Robot cars will race in real trafficVery cool! Here is the DARPA website: The DARPA Urban Challenge Here is the 2005 winning vehicle from Stanford:
The first 11 teams for a race in which robot cars will jostle with real ones along mocked-up city streets have been announced. The teams must construct autonomous vehicles to navigate an unfamiliar urban environment in the shortest time possible.
The robot racers will face a "simulated" urban course 96 kilometres (60 miles) in length in November 2007. The course will feature urban obstacles, such as trees and buildings, traffic signs and other moving vehicles. Its location is yet to be disclosed.
The contestants must obey traffic regulations. As well as merging with other traffic, changing lanes and observing stop signs, the robo-participants will have to pull into a parking lot for a short period. The first three vehicles to complete the course in less than 6 hours will be awarded prizes.
The event is called the Urban Grand Challenge and organised by the Pentagon's Defense Advanced Research Projects Agency (DARPA). It is the follow-up its original Grand Challenge, a robotic race across a 212 km desert course, which was successfully completed in October 2005.
Hop warehouse burns to ground in YakimaBrewers everywhere issue a collective sob.
About 4 percent of the nation's total hop yield was lost to fire Monday, as 2 million pounds of the pungent beer-making crop smoldered in a Yakima warehouse.
The fire began just before noon in a Division Street warehouse leased by S.S. Steiner Inc., filling the lunch-time sky with smoke. It was under control by Monday evening, allowing cleanup crews to start hauling away the damaged hops. Firefighters expected to monitor the scene through the night in case hot spots flared up.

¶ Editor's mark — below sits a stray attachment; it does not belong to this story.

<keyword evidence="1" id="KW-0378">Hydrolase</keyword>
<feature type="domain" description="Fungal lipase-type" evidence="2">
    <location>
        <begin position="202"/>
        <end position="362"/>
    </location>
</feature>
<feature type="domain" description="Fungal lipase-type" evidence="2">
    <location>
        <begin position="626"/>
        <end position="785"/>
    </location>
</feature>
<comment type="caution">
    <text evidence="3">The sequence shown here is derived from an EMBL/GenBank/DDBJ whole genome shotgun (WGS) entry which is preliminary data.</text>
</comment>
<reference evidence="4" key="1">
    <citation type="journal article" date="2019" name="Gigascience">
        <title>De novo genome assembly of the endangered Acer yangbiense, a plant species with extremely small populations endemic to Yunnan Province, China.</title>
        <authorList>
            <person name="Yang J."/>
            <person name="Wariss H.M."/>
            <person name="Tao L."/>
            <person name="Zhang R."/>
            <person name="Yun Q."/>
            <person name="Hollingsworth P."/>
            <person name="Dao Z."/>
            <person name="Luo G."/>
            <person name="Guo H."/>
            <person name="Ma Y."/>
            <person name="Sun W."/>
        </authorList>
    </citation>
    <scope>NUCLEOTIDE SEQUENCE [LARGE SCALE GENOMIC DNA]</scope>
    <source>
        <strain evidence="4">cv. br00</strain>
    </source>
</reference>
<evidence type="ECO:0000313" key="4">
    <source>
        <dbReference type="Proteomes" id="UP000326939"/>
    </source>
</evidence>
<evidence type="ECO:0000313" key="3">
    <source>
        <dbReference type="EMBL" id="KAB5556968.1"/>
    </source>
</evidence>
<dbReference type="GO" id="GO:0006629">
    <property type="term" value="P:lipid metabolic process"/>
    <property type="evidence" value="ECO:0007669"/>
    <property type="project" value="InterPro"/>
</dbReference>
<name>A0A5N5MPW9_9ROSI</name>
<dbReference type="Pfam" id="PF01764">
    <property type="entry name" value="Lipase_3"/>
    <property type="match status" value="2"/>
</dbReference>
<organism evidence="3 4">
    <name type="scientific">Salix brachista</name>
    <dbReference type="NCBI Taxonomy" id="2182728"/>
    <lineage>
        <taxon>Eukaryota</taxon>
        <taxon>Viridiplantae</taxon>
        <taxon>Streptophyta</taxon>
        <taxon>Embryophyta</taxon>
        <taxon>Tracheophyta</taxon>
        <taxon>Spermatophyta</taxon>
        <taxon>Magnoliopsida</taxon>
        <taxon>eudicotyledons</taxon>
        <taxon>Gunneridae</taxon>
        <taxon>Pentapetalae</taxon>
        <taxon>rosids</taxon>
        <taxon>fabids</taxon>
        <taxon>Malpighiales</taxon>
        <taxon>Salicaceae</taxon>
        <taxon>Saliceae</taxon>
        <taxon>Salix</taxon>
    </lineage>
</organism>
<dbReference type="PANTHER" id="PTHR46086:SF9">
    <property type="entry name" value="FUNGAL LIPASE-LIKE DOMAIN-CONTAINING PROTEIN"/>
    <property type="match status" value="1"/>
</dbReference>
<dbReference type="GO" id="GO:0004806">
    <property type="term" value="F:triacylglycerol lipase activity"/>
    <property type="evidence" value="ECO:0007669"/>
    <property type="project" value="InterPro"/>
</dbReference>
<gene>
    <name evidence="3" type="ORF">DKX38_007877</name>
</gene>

"This will affect the U.S. market particularly because in some of the varieties, there was a feeling we were already a little short this year," said Ann George, the administrator for the Moxee-based Washington Hop Commission.
Representatives of the Steiner company declined to comment Monday afternoon.
The hops, packed in 10,000 bales weighing about 200 pounds each, were probably worth between $1.75 and $2 per pound, based on average prices this year, George said. That puts the fire's monetary damage between $3.5 million and $4 million. Depending on the varieties, the hops' value per pound could be even higher, she said.
Scientists teleport two different objectsThings are conserved as the light going one way carries the information of the matter going the other so no actual data is being exchanged but still, we are getting closer. Something like this, down the road ten years or so, could use pre-loaded "smart" light to add its information to matter as it is being teleported so you could theoretically create tissues or materials of any kind. Sort of like Charles Townes' LASER back in the 60's, just bumped up a notch or two.
Beaming people in Star Trek fashion is still in the realms of science fiction but physicists in Denmark have teleported information from light to matter bringing quantum communication and computing closer to reality.
Until now scientists have teleported similar objects such as light or single atoms over short distances from one spot to another in a split second.
But Professor Eugene Polzik and his team at the Niels Bohr Institute at Copenhagen University in Denmark have made a breakthrough by using both light and matter.
"It is one step further because for the first time it involves teleportation between light and matter, two different objects. One is the carrier of information and the other one is the storage medium," Polzik explained in an interview on Wednesday.